In a recent exchange in the Fed KM Google group, one of my correspondents thought that it would be very helpful to a National KM Center to have access to benchmarking-derived “lessons learned,” “best practices,” and “knowledge architecture” from APQC. In reply, I indicated my agreement provided that these ideas were construed appropriately, but then […]
Entries Tagged as 'KM Techniques'
June 14th, 2009 · Comments Off on Benchmarking or Measurement Validity?
May 20th, 2009 · Comments Off on Avoiding A Fundamental Error
Dave Snowden, whose work I’ve often discussed here, recently filed this post which really speaks to me. I think it’s right on the money, and is about both KM and politics, and also complexity and measurement. I’ll look forward to the next one, Dave.
May 3rd, 2009 · Comments Off on Knowledge Management and Conflict: Part Two, Integrating Knowledge
In my last KM blog, I analyzed the relationships between KM and conflict, in the context of seeing problems and making knowledge. This post will extend the analysis to integrating knowledge. I classify knowledge integration activities into four categories: knowledge and information broadcasting (KIB), searching and retrieving (S and R), teaching, and sharing. All of […]
April 28th, 2009 · Comments Off on Across-the-Board KM Interventions: Are They Practical?
Today, Stephen Bounds offered an important blog post entitled “KM and Monte Carlo Simulations” and an attached paper entitled: “Using Monte Carlo simulations to predict outcomes of KM interventions.” In the paper, Stephen uses Monte Carlo simulations along with the assumption that across-the-board KM interventions have a probabilistic (propensity) effect on “knowledge failures,” to show […]
April 4th, 2009 · Comments Off on The Problem Solving Pattern Matters: Part Fifteen, Summary and Conclusions
(Co-Authored with Steven A. Cavaleri) In this series, we developed the ideas of the Problem Solving Pattern (PSP) and Problem Solving Pattern Management. We pointed out how vital performing PSP patterns well is to organizational adaptation, distinguished the problem solving pattern from the Operational Pattern (OP) (Part One), defined four types of problem solving patterns, […]
March 20th, 2009 · Comments Off on How About a Little Knowledge Management for Congress?
Maxine Waters (D-CA), in reply to a hectoring interview from Nora O’Donnell of MSNBC, related to the AIG bonus fiasco, spoke her version of the truth about how the sausage is finished in the US House of Representatives. Rep. Waters made it clear that no representative can read, or does read, all of a major […]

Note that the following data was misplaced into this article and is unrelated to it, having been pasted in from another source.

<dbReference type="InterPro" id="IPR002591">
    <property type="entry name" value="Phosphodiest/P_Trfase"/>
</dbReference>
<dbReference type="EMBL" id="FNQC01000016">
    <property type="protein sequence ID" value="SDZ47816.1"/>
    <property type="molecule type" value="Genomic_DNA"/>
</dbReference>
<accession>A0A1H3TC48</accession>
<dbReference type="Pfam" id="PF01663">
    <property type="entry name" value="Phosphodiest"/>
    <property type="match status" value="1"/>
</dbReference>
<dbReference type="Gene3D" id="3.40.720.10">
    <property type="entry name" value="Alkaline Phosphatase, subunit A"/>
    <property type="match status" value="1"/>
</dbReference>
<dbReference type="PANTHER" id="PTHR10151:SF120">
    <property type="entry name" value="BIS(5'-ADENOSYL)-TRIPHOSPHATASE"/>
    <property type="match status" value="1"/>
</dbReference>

March 19th, 2009 · Comments Off on Knowledge Management, Risk, Adaptive Scorecards, and Non-Monetary ROI
Thanks for your reply, Stephen. It IS “a useful alternative to traditional methods for claiming a positive return on investment,” and I’m glad you made that point in your post. One of my purposes was to point out that cases like Partners HealthCare and Alcoa could also be viewed as KM cases (even though Alcoa […]
National Governmental Knowledge Management: KM, Adaptation, and Complexity: Part Thirteen, Still More On Evaluating the Impact of KM and Knowledge Processing
March 13th, 2009 · 2 Comments
Having discussed both the difficulties in evaluating KM activities and different approaches to KM, in my last two blogs in this series, I’ll now consider the implications of the approaches combined with the difficulties for the proper organization of the KAO’s evaluation function. The Decision Interruption Approach greatly alleviates three of the four difficulties and […]
National Governmental Knowledge Management: KM, Adaptation, and Complexity: Part Twelve, More On Evaluating the Impact of KM and Knowledge Processing
March 11th, 2009 · 4 Comments
In my last blog, I filled in some of my thinking about the evaluation function of the KAO, by presenting four difficulties associated with KM impact evaluation that would figure prominently in KAO operations. The four difficulties vary in importance depending on the approach to KM used in KM programs and projects. In this blog […]
The Problem Solving Pattern Matters: Part Thirteen, Comments On Out Learning and Out Racing the Competition
March 6th, 2009 · 2 Comments
(Co-Authored with Steven A. Cavaleri) I recently alerted Steven Spear, author of Chasing the Rabbit, to Parts Two and Three of this series which discuss his very important book. I guess my posts prompted him to post a blog on how high velocity organizations out learn and out race the competition. Since Steve’s blog post […]